I think your topic is incredibly fascinating. I will definitely say you have a lot of clear goals on what you want to explore which I think is something to admire. As a feminist, I’m definitely intrigued to see where your research leads and the conclusions you end up making. I also definitely want to read the sources you ultimately find for your literature review! I have a few questions though about your research. Do you think cultural or socioeconomic factors will be the most convincing explanations of this phenomenon? Or do you expect it to not fit so neatly into a binary? When I think of your topic I think of other customs where the family essentially subjects their daughters to violence (female genital mutilation, honor killings, child marriage, etc). Usually discussions surrounding why these actions happen are usually framed as either or: economic or cultural. I also would like to know what your thoughts on how or even if this fits into feminist theory on body politics and the idea of a woman’s body being a site of violence for patriarchal gain.

  2. Hi Elizabeth,

    I am really intrigued by your topic. While I’ve thought about infanticide on multiple occasions, I’ve never really thought of it from the eyes of the women making the decisions and feel as though this is a really interesting perspective. I am also interested in looking at gender and we should meet up to discuss both of our projects, literature recommendations, interesting findings etc. and bounce ideas off one another!

    Previously, my knowledge on infanticide came from learning about cultural pressures and patriarchal societies in India. It might be worthwhile to explore not what families believe a boy can bring to the family, but what struggles females go though due to the patriarchal structure of the society.

    Additionally, it might be interesting to look into the possibility of having daughters as a security issue. While this isn’t in relation to South Asia, and rather Central Asia, one of the books I’ve read for my research, “The Underground Girls of Kabul,” discusses the extreme shaming of families but specifically mothers in certain societies in Afghanistan for having daughters. Additionally, the book discusses security issues such as sexual assault from husbands for not conceiving sons. Furthermore, the book illustrates how both societal pressure placed on mothers and the roles women are forced to play in a patriarchal society becomes is not only a security issue for the mother, but also the daughters who will be entering this society. It might be interesting to explore this in the context of South Asia and see if there are parallels that might look into why mothers are choosing to commit infantcide on daughters as a choice for the security of both the mother and the daughter.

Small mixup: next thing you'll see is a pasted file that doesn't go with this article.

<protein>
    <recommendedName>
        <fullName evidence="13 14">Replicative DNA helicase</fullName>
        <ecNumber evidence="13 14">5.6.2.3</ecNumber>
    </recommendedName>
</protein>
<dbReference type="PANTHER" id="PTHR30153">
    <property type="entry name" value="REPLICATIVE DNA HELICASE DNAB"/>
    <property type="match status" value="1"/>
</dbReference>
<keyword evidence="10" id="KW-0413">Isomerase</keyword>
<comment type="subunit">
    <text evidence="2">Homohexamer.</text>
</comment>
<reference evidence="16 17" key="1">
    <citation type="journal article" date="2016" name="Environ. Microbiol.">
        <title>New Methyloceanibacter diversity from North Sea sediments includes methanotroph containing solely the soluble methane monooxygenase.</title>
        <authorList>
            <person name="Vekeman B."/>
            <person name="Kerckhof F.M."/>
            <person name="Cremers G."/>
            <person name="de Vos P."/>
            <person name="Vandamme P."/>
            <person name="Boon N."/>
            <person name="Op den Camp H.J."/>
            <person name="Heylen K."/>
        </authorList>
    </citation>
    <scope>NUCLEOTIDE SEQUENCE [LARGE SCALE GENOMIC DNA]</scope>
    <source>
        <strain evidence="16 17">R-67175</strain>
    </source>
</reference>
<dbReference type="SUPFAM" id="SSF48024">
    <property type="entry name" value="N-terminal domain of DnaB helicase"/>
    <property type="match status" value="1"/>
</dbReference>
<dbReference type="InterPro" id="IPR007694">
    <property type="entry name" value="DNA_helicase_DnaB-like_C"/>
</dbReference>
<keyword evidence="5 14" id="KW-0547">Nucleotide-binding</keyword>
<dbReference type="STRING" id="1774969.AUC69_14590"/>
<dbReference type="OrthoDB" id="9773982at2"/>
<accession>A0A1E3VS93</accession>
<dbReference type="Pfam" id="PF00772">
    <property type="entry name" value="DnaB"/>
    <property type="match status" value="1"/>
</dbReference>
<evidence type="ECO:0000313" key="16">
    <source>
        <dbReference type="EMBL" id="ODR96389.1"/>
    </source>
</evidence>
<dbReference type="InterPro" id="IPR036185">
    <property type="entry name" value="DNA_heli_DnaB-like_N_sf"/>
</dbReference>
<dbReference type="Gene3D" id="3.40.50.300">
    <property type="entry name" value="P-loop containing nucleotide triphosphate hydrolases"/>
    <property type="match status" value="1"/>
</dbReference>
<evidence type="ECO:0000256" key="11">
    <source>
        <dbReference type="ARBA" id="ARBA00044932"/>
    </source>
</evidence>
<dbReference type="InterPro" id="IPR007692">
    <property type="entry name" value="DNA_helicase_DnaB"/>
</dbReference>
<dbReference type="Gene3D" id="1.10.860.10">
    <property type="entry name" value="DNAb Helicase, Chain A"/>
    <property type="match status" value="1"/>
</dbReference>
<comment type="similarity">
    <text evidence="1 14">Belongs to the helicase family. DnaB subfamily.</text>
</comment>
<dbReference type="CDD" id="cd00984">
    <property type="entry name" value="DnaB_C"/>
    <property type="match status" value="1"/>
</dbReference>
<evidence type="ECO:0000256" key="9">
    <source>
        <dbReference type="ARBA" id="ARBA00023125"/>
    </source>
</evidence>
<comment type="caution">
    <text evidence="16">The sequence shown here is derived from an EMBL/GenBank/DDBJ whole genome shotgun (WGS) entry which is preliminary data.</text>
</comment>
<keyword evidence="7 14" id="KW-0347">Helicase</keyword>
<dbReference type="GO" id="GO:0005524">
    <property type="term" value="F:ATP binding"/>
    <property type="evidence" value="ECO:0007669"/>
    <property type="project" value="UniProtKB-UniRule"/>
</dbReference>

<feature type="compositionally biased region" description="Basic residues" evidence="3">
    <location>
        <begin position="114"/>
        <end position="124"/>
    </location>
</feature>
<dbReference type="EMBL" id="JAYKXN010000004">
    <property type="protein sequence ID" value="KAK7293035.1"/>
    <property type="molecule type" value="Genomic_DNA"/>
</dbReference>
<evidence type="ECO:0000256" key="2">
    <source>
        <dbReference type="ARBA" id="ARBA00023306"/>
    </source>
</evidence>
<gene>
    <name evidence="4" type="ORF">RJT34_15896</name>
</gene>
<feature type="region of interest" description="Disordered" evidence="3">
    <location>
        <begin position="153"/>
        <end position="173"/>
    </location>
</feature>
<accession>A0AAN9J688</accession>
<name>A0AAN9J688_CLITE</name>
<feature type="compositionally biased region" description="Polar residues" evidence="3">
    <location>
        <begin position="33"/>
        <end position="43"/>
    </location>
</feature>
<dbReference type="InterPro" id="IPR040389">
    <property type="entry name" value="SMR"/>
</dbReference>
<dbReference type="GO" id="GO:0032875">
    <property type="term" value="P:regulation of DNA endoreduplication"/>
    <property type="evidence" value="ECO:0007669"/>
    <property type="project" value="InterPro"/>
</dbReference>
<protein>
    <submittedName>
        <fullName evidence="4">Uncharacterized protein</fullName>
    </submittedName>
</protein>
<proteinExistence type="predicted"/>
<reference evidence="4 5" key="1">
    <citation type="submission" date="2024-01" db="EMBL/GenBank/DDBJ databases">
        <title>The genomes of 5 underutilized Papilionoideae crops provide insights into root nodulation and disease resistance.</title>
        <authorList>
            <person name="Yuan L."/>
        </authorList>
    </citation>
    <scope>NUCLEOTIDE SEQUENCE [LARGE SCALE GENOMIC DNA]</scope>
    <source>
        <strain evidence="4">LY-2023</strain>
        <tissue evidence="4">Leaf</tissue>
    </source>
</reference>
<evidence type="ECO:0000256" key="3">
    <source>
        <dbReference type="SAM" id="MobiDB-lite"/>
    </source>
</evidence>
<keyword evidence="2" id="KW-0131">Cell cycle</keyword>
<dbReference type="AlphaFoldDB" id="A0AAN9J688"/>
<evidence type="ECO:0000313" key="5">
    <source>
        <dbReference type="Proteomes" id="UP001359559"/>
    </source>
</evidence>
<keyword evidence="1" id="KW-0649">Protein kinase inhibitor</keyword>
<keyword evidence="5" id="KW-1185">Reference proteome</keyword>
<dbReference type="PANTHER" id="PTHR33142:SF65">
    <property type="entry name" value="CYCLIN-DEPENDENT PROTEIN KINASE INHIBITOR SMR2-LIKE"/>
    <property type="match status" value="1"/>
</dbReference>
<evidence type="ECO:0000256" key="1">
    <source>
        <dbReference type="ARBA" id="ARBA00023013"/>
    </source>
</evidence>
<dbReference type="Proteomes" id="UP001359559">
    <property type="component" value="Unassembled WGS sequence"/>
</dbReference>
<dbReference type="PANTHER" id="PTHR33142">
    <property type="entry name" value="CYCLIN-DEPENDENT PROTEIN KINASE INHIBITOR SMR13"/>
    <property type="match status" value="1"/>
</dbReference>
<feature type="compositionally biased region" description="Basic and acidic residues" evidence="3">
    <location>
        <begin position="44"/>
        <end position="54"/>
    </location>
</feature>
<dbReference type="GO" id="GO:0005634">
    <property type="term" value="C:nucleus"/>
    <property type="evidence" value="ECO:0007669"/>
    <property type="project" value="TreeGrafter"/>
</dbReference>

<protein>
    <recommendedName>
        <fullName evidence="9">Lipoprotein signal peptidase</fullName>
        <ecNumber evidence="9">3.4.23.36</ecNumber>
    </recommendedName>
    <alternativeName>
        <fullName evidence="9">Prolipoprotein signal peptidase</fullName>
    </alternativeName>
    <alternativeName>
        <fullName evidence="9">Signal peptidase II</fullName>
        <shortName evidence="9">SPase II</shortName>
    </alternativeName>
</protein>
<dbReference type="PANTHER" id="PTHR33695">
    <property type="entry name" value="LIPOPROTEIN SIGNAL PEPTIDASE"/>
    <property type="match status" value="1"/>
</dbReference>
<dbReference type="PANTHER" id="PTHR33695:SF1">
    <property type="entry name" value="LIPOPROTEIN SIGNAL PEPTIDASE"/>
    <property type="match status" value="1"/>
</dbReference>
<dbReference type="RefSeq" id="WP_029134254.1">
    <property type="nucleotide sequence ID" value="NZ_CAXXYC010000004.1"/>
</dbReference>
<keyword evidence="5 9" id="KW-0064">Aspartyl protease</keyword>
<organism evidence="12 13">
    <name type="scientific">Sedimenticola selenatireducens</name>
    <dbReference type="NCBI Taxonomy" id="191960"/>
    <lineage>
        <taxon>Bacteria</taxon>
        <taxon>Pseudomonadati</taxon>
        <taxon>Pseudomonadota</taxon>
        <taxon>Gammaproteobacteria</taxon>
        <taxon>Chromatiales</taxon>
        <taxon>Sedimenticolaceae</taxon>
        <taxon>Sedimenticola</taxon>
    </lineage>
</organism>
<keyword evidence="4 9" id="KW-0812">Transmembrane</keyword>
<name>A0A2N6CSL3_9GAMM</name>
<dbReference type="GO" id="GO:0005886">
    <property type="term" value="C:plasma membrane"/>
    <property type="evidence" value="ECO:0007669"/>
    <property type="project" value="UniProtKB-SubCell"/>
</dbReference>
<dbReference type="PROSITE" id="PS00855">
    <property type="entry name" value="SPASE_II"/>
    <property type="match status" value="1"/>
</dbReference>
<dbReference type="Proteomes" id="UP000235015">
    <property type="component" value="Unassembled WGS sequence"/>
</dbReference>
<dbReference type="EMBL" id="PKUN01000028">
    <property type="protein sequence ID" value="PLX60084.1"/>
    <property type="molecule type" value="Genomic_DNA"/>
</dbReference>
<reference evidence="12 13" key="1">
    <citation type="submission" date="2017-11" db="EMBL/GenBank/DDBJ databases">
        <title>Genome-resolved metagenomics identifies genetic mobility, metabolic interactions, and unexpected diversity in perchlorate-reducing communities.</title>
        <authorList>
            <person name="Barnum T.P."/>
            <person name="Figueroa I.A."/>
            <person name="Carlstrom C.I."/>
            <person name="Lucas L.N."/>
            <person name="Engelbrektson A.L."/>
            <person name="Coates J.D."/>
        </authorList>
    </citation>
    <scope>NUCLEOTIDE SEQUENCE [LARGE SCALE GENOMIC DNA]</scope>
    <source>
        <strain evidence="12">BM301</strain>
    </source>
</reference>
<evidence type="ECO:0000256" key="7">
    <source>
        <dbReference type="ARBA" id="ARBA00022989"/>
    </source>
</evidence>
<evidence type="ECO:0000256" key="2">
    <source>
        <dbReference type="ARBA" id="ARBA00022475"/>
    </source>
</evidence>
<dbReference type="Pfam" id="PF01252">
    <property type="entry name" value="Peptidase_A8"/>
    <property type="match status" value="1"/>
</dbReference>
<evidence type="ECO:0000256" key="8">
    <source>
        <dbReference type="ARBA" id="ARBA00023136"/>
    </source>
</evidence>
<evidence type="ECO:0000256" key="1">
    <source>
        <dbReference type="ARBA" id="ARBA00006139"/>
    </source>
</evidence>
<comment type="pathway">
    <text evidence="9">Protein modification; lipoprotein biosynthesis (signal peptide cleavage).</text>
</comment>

I am really excited to see what direction you chose to take and can’t wait to read your work!

  3. Overall you have a good start here, Lizzie, and you’ve also received some good feedback from your peers (so be sure to keep considering the questions/suggestions that they have provided!). Keep working towards identifying both the empirical and the conceptual sides to your explanatory puzzle as you think about moving towards that “why…?” or “what explains…?” question. Delving into the scholarly literature and debates in the topic area are one good way to keep moving your thoughts forward here. Keep reading and researching–I look forward to seeing how the project continues to develop!